ST PAUL, Minnesota — It's been 20 months since George Floyd was murdered.
"It's a struggle. Every day is a struggle. It really is. I still miss Floyd as much as I did the day that I lost him on this Earth," said Courteney Ross, Floyd's girlfriend of three years.
Ross met Floyd when visiting a loved one at the Salvation Army; Floyd was working security for the organization at the time.
Since Floyd's murder, Ross has been active in seeking justice for him. She's been attending the federal trial of the three former Minneapolis police officers.
"I've always felt like this great need to protect him and protect his name. He's a wonderful man. I love him with all my heart and I just refuse to let anybody push a narrative that isn't true," Ross said. "I want them to see me. I want them to see that this has still affected my life. 20 months now I've been going through this."
Last week, a jury was seated consisting of 12 jurors and six alternates from across the state of Minnesota.
"To be honest, it was slightly confusing. I'm wondering why the jury pool seems so limited. It is a very white jury and middle class, I would assume. So it bothers me that at this day and age we don't have someone representing the victim in the jury. But I'm just going to have to go on and trust that they lead with their hearts," Ross said.
J. Alexander Kueng, Thomas Lane and Tou Thao are charged with depriving Floyd of his constitutional rights while acting under government authority.
For opening statements, Ross said she thought the prosecution did "an amazing job."
When it came to the defense, she said, "Right now it's frustrating because they're not taking any accountability. I know it's their job to present things in a way that favor the defendants but right now it just seems like a blame game."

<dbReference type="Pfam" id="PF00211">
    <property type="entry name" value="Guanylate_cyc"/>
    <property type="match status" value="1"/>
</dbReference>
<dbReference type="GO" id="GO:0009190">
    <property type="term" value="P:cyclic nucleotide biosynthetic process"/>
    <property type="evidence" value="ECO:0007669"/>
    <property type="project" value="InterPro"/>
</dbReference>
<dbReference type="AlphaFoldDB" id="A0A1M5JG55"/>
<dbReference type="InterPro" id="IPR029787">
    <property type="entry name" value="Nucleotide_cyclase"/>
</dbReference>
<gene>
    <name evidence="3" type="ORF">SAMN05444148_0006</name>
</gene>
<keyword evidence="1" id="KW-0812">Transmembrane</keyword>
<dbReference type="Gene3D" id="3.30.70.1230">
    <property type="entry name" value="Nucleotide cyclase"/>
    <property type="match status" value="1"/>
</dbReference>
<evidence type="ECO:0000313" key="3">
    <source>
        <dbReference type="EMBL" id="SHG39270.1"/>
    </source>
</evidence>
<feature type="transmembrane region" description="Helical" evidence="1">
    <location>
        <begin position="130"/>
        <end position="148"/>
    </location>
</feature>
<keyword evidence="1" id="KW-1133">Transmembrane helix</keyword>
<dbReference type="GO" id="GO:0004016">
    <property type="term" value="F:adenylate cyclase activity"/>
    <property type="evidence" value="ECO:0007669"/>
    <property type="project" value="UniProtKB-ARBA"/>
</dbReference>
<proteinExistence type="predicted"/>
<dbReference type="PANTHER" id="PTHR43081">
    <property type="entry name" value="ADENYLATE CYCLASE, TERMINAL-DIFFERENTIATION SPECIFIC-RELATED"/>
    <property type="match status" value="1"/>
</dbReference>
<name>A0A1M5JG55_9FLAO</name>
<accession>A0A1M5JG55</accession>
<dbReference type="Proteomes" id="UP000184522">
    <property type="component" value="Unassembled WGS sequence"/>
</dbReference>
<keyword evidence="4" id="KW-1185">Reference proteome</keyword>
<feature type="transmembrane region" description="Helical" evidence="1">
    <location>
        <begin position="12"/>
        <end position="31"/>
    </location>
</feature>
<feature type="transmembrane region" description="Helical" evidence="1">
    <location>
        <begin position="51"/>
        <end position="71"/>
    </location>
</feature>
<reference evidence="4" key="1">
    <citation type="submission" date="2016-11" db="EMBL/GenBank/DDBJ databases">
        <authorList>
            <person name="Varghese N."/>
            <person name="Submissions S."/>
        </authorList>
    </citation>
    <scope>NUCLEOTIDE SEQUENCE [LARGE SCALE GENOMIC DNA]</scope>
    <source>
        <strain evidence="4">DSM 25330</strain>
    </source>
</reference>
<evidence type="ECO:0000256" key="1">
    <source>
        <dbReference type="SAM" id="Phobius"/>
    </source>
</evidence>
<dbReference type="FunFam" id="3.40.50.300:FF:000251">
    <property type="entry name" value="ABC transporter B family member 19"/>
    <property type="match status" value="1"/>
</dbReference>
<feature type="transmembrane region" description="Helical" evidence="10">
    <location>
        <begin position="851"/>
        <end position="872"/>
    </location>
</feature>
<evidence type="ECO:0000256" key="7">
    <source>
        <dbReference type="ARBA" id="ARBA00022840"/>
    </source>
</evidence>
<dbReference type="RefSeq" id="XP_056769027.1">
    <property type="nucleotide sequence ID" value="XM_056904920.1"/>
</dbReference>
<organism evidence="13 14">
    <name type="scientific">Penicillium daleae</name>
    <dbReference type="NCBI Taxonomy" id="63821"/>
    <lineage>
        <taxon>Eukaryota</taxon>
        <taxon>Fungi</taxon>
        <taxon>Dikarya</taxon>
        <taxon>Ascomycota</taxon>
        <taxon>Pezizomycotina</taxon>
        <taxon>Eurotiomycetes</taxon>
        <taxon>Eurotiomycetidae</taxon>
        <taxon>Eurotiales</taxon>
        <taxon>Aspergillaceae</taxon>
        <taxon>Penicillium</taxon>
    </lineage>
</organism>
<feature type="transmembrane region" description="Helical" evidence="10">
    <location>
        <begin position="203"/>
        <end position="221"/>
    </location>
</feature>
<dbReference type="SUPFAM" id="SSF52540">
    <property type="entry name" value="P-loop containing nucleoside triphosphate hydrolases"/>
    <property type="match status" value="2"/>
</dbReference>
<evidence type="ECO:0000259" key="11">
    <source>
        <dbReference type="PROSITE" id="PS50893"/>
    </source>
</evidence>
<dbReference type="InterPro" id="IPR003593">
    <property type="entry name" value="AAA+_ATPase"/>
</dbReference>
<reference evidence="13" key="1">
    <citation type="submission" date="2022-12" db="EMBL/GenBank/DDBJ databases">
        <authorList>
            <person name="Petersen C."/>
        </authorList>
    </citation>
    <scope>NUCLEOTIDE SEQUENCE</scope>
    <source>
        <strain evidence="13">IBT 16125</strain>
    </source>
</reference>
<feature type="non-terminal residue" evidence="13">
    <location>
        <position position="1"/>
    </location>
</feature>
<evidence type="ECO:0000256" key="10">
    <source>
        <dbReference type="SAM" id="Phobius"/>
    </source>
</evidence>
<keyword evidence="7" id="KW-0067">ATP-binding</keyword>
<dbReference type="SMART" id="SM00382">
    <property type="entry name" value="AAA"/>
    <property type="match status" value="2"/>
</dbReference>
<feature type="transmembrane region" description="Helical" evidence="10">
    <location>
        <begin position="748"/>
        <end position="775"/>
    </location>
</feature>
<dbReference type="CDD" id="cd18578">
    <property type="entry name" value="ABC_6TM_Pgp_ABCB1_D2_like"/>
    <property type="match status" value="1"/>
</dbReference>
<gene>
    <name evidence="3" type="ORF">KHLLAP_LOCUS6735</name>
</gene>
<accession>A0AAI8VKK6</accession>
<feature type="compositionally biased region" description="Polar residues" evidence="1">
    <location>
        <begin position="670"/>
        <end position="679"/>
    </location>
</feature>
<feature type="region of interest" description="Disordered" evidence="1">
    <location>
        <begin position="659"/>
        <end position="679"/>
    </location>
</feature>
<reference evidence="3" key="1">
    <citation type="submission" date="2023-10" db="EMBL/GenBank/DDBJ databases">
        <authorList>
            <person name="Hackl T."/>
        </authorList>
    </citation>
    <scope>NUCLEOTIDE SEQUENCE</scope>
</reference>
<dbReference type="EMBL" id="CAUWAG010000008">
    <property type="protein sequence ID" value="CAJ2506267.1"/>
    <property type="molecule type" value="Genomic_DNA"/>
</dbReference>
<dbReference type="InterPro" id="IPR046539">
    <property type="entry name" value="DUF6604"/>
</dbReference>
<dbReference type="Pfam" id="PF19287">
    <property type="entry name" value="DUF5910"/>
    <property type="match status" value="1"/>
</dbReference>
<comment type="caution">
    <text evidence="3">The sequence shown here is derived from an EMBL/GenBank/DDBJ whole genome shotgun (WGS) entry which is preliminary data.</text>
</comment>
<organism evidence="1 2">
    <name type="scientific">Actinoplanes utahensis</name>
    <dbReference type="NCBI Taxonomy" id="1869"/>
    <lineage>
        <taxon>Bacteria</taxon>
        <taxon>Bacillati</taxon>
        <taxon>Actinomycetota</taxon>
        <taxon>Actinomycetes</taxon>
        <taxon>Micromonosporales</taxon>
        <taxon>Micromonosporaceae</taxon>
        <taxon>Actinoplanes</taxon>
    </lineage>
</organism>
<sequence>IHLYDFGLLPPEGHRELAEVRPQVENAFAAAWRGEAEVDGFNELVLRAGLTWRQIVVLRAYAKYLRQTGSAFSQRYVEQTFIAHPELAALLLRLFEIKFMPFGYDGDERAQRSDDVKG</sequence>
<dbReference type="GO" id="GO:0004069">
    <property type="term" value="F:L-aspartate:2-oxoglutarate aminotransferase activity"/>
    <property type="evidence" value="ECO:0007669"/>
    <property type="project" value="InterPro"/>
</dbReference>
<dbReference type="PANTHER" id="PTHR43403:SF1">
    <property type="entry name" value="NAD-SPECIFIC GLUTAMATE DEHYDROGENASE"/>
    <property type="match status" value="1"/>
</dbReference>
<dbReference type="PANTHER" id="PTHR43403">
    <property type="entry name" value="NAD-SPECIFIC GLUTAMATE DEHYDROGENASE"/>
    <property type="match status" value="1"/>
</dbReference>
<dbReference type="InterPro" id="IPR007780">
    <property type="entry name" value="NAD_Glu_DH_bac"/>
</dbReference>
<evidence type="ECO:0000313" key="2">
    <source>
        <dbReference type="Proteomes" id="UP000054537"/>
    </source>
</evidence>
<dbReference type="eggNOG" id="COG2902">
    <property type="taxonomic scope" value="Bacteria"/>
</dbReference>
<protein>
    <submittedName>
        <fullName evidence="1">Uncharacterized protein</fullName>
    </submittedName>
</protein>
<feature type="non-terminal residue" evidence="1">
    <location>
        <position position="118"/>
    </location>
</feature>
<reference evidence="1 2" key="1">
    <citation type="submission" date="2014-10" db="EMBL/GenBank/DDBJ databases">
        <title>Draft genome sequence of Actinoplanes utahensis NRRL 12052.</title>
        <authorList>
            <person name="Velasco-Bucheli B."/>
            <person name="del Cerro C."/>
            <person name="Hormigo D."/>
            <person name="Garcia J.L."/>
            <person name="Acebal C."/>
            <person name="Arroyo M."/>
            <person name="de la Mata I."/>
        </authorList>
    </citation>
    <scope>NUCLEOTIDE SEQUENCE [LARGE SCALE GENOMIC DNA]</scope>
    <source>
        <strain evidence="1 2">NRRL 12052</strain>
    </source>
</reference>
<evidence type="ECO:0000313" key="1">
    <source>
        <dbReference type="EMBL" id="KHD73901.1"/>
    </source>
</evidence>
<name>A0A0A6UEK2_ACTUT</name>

Dan Scott, who spent most of his career as either a federal prosecutor or a federal public defender, said this will be a much tougher case for the prosecution to prove compared to Derek Chauvin's state trial.
"I thought about it for a long time and I was worrisome about the outcome. Then I went back and for the first time I visited the video," Ross said.
Last Wednesday, Ross for the first time watched the entire video of Floyd's final moments.
"When I saw them ignoring his pleas, his screams of agony for help, and I watched it finally in its entirety, there's no doubt in my mind that they denied him of his civil rights," Ross said. "He was begging for breath; he was begging for help. When people do that, what you're supposed to do is help them."
The indictment alleges the three officers willfully failed to aid Floyd. Kueng and Thao are also accused of willfully failing to intervene when Floyd could not breathe.
"I couldn't see him die and I didn't want to see him die but I wanted to see exactly what those officers did. I didn't want to speak to something that I hadn't witnessed myself. Once I saw it, I realized how cruel they were to him. They completely denied him any civil rights. Completely," Ross said.
Ross said she plans to attend court every day and encouraged the public to stay involved.
After the federal trial, the three former police officers still face state charges in June.
"You think that maybe you're starting to heal a little bit and then another trial comes and you're just engulfed in it once again," Ross said. "I pray for the day where we don't have to go through this but I'm going to stand by all the families that have to anyways. So I'll be here not just for Floyd but for them too."